BY AMY COOPER HAKIM
IN ;;;;, communications consultant Muriel
Solomon realized that
everyone can encounter
challenging people at
work, so she detailed specific techniques for handling all of them in a
book titled Working with Difficult People.
Twenty-six years later, her granddaughter, Amy Cooper Hakim, herself an expert in
management, communications and leadership coaching, revisited the book. The result
is Working with Difficult People: Handling
the Ten Types of Problem People Without
Losing Your Mind (TarcherPerigee, ;;;;;
not available at Costco). Combining her
grandmother’s lessons with her own ideas,
Hakim explores what has changed—and
what hasn’t—about office dynamics, and
how to navigate them.—T. Foster Jones
FROM SOCIAL media to smartphones to
multigenerational teams, the workplace
has changed since my grandmother,
Muriel Solomon, first wrote Working with
Difficult People more than ;; years ago.
For example, due to advances in technology, one might argue that those we
work with have greater opportunities to
get under our skin today than they did in
Consider what a self-centered col-
league was like several decades ago. She
talked about herself incessantly and made
every boardroom meeting about her most
recent accomplishment. A modern self-
centered colleague goes one step further.
She takes selfies and posts them on Face-
book and Instagram while the boss is
talking. She even answers a text in the
middle of a one-on-one conversation.
A slacker also looked different ;; years
ago. Back then, a slacker put his feet on the
desk and took a nap. He missed assignments and came late to the office. Today’s
slacker does these things and more. He
uses technology for personal tasks unrelated to work. He surfs the web and
watches You Tube videos instead of meeting deadlines.
Even though the workplace has
changed, many of the tactics used to handle difficult people in the past are still
My grandmother stressed taking
emotion out of difficult situations and
approaching problems with a clear head so
that you ultimately get what you want and
Handling dif;cult people, then and now
• Lead by example. Show respect and you
will gain respect.
• Listen to your employees when they
speak to you. Put down your smartphone
and make eye contact.
• Communicate clearly and directly. Ask
follow-up questions to ensure you are on
the same page.
• Praise publicly and critique privately.
Always sandwich negative feedback
between positive comments.
• Empower employees to get the job done.
Give employees the knowledge, freedom
and flexibility to succeed at work.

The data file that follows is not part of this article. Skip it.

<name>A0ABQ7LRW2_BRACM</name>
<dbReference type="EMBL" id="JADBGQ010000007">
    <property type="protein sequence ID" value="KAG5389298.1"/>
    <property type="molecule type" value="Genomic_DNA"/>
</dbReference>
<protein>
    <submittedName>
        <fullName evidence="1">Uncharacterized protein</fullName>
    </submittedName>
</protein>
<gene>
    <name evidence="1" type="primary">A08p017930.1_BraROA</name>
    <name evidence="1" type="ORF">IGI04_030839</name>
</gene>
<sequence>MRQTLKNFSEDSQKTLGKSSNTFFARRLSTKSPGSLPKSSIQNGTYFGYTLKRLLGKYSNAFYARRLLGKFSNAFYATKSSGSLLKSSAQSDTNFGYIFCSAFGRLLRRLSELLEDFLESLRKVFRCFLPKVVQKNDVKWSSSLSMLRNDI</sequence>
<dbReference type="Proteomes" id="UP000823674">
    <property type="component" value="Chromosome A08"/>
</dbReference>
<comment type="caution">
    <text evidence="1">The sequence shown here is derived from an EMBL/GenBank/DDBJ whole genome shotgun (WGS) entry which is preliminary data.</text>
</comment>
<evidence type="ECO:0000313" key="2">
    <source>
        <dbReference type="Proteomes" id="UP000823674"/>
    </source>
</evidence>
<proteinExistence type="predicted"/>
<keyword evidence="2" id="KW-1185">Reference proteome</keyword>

• Encourage constructive conflict among
all employees, regardless of rank. Be a
learning organization, always ready to
consider something new.
• Embrace change through diverse
thoughts and ideas. Benchmark best practices of successful businesses, leaders
Building the best workplace
need from each relationship. This is still
an incredibly effective approach. For
instance, to refocus that self-centered col-
league’s attention, don’t get offended, but
rather redirect her in a calm manner:
“Jamie, I need you to look at me when I
speak. That helps me to know we are on the
same page. If your text message is urgent,
I’ll wait until you are free to speak with you
Employees still look to leaders for
guidance and direction, just as they did in
my grandmother’s time. Leaders should
take this responsibility seriously as well,
and lead by example to set the bar for
expected behavior in the workplace. If you
are the boss of a slacker, for instance, it’s a
good idea to set clear boundaries for the
employee. Let him know that internet
usage is specifically for work-related
searches and not to find the latest and
If my future grandchild were to revisit
my take on this book, she would agree that
there are still tough people in the workplace, but difficult relationships will look
different ;; years from now. There will
likely be a primary emphasis on virtual
interactions, as even more employees will
work remotely. Issues surrounding the
permanence of messages on social media
and online platforms will force stricter
organizational guidelines and monitoring,
too. And generational and multicultural
concerns will be even more prominent,
since employees of diverse backgrounds
will work in the global marketplace years
longer than they do currently. Even with
these changes, the proven strategies to
handle difficult people today will easily
apply to guide the leaders of tomorrow.
I’ve learned many lessons from the
ageless wisdom of my grandmother. I only
hope that my future grandchild can say the
same when she revisits my book in years
to come. C
Amy Cooper Hakim is the principal
consultant at The Cooper Strategic Group